"Can't you feel the weirdness?" asks Brandon Scott.
I'm in the grand ballroom of the Crown Plaza Hotel in downtown Phoenix, in the company of nearly 200 people who have gathered for a sorcerer's apprenticeship. A large percentage are 50ish, balding guys with ponytails, and 40ish women in oversize tie-dye. Most of them look more metaphysically inclined than either Brandon or his pal Miles Reed, who are the instructors, teaching us "magical passes" said to increase well-being.
The slight, boyish Brandon and the fit, handsome, jovial Miles, both of whom have thick Latin accents, wear matching tee shirts and black vests. The moves they demonstrate seem a lot like tai chi or a standup form of yoga, but we're told that with practice and repetition, these gestures will permit us to see "the force that pulls together the universe."
The technique was dubbed "Tensegrity" (tens-egg-ritee), a term borrowed from architecture that relates to tension and integrity, by mystical writer and '60s icon Carlos Castaneda, who claims it is a modernized version of a discipline developed by Yaqui shamans in ancient Mexico.
I'm doing my level, graceless best to reproduce the dancerlike moves Brandon and Miles are showing.
Yes, Brandon, I can feel the weirdness.
Castaneda isn't at this workshop--he rarely appears outside L.A.--but it's his corporation, Cleargreen, that produces it. And it was he who sent Brandon and Miles to the New Age hub that is Phoenix. "Carlos has specifically seen that these are the instructors who need to teach here today," we are told before they take the stage, smiling and clapping and whooping with enthusiasm.
They lecture for a while about how human beings consist of "zillions of energy fields that pull together all the universe. This force is called the binding force, and it goes beyond the boundaries of syntax." It's like hearing the lessons of Yoda in The Empire Strikes Back taught by Hans and Franz from Saturday Night Live.
Then it's down to business. After a short warm-up, we are shown the jabs, chops and waves that, performed in sequence, compose the first "series." I try hard to do as they do, and though I have roughly the poise and agility of George Kennedy, I have to admit that, before long, I'm feeling pretty invigorated. In fact, I'm feeling freakin' great--better than I have in months. I can't help but ask myself, though, if I might not feel just as good if I went to a low-impact aerobics class or a community-center stretching group, for considerably less than the $160 that these folks have paid to be here.
Of course, such modest classes rarely teach methods for "the redeployment of the energy which becomes encrusted on the periphery of our beings," as the Tensegrity workshop does. Brandon and Miles show us how to grab hold of the "rotational vortices of energy" around us, and direct them into our vital centers: the liver and gallbladder on one side, the spleen and pancreas on the other, and the kidneys and adrenals on the back. Then comes the stress-relieving "Release Series." "It's a very serious series," says Brandon, though his accent makes it sound like, "Eet's a bery serious serious."
This done, we are invited to sit down and watch as Brandon and Miles demonstrate a long-form series. Long-form it is--it lasts six or seven minutes, consisting of jabs, chops, waves, kicks, steps and body twists. At certain points, the two men shout the word "INTENT!" in unison. "Intent," we later learn, is a name which the Cleargreeners give to the universal binding force. The shouts punctuate the moments in the routine when this force supposedly becomes visible to the sorcerer. Their execution of this long-form series is such an impressive piece of performance art--such a contrast to my cloddish efforts--that I'm sorry to see them finish it. But they do, and then they begin to teach it to us.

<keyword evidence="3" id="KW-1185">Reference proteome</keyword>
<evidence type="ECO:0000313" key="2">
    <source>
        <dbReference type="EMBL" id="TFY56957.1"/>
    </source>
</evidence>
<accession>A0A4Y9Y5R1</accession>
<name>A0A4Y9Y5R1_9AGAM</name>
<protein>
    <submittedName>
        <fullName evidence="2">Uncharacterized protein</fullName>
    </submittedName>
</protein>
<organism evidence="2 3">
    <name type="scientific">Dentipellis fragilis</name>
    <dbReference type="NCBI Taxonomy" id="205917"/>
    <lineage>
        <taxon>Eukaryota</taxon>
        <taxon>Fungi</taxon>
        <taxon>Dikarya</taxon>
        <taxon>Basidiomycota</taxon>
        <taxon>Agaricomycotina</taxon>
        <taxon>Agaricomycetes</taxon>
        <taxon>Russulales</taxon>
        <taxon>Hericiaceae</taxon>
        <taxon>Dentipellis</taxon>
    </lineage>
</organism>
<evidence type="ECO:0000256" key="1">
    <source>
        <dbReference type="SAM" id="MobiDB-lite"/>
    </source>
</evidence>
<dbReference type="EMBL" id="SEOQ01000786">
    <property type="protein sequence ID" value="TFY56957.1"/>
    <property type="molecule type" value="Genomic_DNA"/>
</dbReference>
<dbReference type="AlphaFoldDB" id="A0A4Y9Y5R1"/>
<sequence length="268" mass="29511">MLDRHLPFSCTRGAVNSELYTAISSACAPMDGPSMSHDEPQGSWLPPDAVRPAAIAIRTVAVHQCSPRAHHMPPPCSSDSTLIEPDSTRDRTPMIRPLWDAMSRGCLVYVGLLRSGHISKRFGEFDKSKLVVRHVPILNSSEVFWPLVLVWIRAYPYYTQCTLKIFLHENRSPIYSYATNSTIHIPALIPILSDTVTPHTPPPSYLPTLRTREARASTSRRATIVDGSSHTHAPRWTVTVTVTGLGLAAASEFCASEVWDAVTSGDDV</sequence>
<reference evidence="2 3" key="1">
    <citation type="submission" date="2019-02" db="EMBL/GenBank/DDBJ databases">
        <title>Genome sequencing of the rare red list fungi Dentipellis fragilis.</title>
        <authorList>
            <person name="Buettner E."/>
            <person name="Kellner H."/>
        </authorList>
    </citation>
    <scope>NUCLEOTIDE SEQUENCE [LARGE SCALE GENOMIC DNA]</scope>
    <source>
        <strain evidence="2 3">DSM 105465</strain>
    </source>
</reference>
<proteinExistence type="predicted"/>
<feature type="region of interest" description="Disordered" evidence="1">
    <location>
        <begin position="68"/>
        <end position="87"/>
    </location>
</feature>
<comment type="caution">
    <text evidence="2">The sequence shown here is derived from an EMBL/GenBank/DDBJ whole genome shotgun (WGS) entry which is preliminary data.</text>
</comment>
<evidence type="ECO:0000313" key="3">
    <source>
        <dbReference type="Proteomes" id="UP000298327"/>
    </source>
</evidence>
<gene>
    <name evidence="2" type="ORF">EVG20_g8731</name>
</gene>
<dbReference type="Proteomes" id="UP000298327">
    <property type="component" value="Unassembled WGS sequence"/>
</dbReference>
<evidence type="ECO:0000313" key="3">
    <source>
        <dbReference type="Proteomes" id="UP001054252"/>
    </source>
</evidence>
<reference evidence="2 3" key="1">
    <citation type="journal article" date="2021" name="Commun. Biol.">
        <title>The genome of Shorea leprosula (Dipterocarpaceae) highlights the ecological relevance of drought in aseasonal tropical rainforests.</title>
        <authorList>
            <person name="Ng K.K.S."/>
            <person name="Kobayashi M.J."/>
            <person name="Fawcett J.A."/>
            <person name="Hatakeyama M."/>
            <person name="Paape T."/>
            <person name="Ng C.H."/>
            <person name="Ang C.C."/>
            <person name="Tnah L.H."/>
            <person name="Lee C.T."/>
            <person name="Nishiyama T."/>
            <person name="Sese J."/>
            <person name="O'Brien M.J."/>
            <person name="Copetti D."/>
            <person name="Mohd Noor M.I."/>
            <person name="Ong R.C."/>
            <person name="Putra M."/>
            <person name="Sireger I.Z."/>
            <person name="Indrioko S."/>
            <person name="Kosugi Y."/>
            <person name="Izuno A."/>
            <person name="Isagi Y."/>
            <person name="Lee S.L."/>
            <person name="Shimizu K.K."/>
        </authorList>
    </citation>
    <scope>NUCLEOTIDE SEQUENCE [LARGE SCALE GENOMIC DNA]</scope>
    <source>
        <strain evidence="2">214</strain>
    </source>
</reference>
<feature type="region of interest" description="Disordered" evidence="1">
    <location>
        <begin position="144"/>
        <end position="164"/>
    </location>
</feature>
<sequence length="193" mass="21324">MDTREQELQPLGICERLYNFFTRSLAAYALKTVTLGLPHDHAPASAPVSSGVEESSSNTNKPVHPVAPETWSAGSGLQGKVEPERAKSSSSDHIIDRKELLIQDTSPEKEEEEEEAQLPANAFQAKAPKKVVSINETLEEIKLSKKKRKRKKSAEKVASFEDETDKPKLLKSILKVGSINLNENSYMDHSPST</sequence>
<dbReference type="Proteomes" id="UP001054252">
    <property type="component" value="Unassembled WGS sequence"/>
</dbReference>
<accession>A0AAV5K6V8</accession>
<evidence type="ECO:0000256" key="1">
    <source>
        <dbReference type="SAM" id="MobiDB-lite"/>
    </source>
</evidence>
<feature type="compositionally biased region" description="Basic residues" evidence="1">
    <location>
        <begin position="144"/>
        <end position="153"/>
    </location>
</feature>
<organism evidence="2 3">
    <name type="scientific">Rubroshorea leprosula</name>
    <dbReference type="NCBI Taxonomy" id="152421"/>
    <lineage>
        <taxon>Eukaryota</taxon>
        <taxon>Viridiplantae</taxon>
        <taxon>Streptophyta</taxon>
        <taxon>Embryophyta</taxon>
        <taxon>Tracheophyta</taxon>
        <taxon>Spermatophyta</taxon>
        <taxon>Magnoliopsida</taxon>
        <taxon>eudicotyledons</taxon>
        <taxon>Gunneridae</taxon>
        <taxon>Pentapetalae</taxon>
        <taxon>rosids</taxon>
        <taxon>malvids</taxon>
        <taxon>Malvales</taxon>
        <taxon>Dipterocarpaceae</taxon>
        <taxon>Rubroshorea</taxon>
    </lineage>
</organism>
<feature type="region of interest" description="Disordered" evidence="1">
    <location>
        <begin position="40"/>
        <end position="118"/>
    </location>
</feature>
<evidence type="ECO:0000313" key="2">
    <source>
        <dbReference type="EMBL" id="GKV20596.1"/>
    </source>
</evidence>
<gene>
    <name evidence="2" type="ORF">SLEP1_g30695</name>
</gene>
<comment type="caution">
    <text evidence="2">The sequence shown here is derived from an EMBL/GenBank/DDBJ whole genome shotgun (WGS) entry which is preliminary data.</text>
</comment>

At some point during the lengthy process of learning this complex routine, I find I can't concentrate anymore. I'm getting tired and, philistine that I am, a little bored. I slip out of the ballroom and down the escalators to the Crown Plaza's lobby. I find a Time magazine and read an article on the arc of Sylvester Stallone's career.
Ah, back in the real world.
In one of his lectures, Brandon asserted that the aim of practicing the passes is to make your "assemblage point"--a spot that floats about arm's length behind your back, at which your perceptions of the universe are assembled--more "fluid." When this happens, says Brandon, "We find we cease to defend ourselves." A local guy named Peter--a staffer for Scottsdale-based Mischka Productions, who brought the workshop to Phoenix--tells me something similar about the beneficial effects of Tensegrity: "You don't care anymore what somebody else says about you, or thinks about you."
Well, maybe. But this did make me wonder why Castaneda's Cleargreen organization asked me to sign a release before it'd grant me an interview.
The form the organization faxed would have forbidden me from recording a phone chat I had scheduled with shaman Kylie Lundahl. One of Castaneda's closest colleagues, Lundahl was originally slated to teach the Phoenix workshop, before Castaneda specifically saw that Brandon and Miles (normally a Spanish-speaking team) were just the guys for the Crown Plaza gig. I had no problem with honoring the request not to record her, but signing the document was out of the question. When I asked a PR flack at Cleargreen what all the caution was about, she told me that Castaneda and company were sick of getting burned in print.
She told me this, however, in Cleargreenese: "The semantics and the syntax of our native language, which happens to be English, doesn't allow for correct interpretation. The most profound misinterpretation is that Carlos Castaneda promotes the use of drugs. He only records drug use in his first two books. At that time, you see, he had a fixed assemblage point, so drugs were used as a shamanic practice to make his assemblage point more fluid." In any case, I couldn't quite grasp how not recording the interview would guard against misrepresentation.